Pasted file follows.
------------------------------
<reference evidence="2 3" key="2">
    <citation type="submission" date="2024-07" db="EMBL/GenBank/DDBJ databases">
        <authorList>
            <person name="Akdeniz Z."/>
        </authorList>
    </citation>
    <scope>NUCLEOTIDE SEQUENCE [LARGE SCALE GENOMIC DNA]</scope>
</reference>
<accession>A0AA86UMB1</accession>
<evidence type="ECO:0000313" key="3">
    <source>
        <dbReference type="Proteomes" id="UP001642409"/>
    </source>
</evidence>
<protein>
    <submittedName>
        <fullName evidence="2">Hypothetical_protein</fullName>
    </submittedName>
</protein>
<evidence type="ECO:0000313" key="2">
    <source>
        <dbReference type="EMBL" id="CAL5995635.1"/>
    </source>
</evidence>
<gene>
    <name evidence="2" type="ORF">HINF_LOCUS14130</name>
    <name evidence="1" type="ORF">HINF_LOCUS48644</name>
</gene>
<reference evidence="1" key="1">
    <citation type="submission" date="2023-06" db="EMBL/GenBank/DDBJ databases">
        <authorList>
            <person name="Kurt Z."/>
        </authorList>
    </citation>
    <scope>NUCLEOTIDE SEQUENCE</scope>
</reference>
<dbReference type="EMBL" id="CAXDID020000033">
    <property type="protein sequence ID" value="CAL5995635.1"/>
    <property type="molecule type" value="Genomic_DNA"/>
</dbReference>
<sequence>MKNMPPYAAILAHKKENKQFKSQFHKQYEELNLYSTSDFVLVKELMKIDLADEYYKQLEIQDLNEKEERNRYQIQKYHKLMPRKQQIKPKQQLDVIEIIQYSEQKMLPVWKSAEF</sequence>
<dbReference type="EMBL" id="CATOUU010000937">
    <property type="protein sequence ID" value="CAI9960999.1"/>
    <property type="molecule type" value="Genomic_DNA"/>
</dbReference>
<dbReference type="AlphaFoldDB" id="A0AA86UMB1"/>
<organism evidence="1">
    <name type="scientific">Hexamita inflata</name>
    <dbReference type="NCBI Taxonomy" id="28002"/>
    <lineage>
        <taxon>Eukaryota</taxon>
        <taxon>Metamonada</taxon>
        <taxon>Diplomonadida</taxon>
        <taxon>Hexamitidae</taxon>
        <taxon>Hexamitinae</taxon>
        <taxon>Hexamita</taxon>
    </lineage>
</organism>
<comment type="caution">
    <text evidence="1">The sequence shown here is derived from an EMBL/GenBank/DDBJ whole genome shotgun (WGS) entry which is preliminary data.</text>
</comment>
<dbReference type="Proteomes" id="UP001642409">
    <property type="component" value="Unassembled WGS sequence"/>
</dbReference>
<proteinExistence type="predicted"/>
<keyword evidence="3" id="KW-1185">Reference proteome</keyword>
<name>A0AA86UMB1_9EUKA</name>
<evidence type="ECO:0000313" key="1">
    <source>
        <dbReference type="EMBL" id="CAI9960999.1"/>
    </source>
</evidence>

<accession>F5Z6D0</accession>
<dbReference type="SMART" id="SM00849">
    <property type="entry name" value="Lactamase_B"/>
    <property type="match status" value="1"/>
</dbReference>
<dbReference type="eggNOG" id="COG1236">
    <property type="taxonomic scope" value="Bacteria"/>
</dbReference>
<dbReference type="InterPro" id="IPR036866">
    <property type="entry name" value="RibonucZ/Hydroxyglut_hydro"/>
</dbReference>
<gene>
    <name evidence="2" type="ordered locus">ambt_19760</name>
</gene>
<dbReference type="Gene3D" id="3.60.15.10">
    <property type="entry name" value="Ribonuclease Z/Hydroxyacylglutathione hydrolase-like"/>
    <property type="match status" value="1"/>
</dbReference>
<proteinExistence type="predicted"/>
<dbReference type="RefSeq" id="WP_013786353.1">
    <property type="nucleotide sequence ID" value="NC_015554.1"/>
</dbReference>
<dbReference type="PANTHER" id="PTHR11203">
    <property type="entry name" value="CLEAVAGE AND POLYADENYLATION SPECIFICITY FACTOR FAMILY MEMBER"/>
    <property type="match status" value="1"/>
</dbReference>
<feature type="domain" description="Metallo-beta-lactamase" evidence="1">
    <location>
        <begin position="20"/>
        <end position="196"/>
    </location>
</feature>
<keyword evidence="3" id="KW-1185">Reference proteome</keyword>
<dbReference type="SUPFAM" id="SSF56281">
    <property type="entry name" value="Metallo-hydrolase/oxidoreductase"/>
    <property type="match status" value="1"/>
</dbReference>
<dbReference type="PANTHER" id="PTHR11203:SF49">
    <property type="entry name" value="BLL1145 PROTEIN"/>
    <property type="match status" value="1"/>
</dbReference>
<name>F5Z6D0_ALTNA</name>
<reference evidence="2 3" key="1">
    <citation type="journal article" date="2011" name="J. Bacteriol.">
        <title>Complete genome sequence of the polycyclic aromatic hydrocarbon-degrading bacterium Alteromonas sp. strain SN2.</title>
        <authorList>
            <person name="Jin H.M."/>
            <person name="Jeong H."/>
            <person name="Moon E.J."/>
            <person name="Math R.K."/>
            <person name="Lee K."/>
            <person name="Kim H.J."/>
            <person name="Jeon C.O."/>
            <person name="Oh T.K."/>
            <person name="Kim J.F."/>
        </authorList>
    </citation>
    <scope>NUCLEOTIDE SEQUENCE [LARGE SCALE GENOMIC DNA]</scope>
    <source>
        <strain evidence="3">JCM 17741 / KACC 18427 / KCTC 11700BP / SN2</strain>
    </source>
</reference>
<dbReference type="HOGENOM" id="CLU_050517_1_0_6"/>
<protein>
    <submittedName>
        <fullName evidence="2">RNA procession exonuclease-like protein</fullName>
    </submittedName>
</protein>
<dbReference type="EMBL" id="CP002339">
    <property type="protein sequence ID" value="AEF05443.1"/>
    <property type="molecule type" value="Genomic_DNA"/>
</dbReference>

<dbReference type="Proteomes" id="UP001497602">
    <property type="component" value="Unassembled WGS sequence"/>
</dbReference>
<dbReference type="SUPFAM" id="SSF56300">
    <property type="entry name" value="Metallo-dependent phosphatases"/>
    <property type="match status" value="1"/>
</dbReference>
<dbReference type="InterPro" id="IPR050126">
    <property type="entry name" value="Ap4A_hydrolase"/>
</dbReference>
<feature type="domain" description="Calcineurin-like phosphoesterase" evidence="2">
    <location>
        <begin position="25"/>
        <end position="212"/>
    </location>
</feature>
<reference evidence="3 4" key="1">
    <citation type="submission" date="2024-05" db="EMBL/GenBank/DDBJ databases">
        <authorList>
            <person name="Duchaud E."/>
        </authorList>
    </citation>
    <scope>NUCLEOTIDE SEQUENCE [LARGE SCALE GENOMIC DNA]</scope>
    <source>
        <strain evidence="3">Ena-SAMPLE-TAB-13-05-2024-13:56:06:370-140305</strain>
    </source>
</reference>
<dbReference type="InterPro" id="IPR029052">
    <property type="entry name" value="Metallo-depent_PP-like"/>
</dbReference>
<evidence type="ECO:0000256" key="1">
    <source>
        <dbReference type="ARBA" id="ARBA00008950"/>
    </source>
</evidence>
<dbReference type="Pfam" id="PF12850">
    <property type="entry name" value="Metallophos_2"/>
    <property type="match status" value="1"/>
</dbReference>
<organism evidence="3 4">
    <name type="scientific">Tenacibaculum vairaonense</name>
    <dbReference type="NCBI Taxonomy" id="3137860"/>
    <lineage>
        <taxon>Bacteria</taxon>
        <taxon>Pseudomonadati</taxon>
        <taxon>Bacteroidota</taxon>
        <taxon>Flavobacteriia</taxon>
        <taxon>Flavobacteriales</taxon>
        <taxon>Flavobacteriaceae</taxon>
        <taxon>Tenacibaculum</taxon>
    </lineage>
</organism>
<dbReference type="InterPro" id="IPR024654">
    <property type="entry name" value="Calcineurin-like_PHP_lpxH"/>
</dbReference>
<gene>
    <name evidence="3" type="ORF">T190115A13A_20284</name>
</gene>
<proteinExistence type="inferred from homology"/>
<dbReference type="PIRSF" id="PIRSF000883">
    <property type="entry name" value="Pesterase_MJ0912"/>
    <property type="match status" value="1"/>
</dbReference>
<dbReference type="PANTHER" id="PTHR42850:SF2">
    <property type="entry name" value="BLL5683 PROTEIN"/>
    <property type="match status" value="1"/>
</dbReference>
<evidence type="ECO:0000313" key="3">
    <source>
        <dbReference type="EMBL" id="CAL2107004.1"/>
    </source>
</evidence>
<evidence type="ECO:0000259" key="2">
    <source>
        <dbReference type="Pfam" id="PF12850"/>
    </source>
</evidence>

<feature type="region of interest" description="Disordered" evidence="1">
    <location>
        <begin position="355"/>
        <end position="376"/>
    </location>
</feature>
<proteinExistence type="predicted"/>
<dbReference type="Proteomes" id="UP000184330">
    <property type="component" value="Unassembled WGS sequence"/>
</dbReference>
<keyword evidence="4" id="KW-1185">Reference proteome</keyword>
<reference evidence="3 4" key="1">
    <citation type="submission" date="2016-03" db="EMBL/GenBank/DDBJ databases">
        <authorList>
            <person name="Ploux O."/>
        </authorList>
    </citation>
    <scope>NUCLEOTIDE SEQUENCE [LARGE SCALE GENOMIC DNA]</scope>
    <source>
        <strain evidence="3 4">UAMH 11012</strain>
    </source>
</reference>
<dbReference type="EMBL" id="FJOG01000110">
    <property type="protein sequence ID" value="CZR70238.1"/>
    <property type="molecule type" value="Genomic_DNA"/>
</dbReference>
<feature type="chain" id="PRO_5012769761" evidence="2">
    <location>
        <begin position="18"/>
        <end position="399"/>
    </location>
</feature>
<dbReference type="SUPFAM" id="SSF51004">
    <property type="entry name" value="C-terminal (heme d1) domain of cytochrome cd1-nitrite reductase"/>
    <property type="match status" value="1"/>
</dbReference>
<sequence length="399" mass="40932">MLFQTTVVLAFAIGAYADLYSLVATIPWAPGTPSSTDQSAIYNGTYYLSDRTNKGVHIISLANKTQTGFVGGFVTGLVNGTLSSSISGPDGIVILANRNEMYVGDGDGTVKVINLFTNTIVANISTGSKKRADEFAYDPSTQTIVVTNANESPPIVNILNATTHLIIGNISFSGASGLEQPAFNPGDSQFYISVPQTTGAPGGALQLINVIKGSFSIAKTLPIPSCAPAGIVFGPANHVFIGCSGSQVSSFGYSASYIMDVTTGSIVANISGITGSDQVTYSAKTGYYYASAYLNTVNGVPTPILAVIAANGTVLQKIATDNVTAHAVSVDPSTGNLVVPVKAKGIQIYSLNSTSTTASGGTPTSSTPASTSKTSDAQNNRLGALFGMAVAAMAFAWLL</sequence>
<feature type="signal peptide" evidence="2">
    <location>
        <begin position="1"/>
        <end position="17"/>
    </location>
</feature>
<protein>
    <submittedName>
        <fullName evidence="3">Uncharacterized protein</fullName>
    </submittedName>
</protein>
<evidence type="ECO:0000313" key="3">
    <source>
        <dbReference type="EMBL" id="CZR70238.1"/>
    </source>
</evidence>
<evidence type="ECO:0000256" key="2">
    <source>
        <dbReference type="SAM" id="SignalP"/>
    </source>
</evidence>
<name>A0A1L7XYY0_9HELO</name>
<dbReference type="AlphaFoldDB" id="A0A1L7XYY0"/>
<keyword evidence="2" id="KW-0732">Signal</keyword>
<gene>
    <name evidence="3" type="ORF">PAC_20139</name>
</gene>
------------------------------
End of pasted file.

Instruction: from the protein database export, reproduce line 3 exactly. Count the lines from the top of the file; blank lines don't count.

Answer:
        <authorList>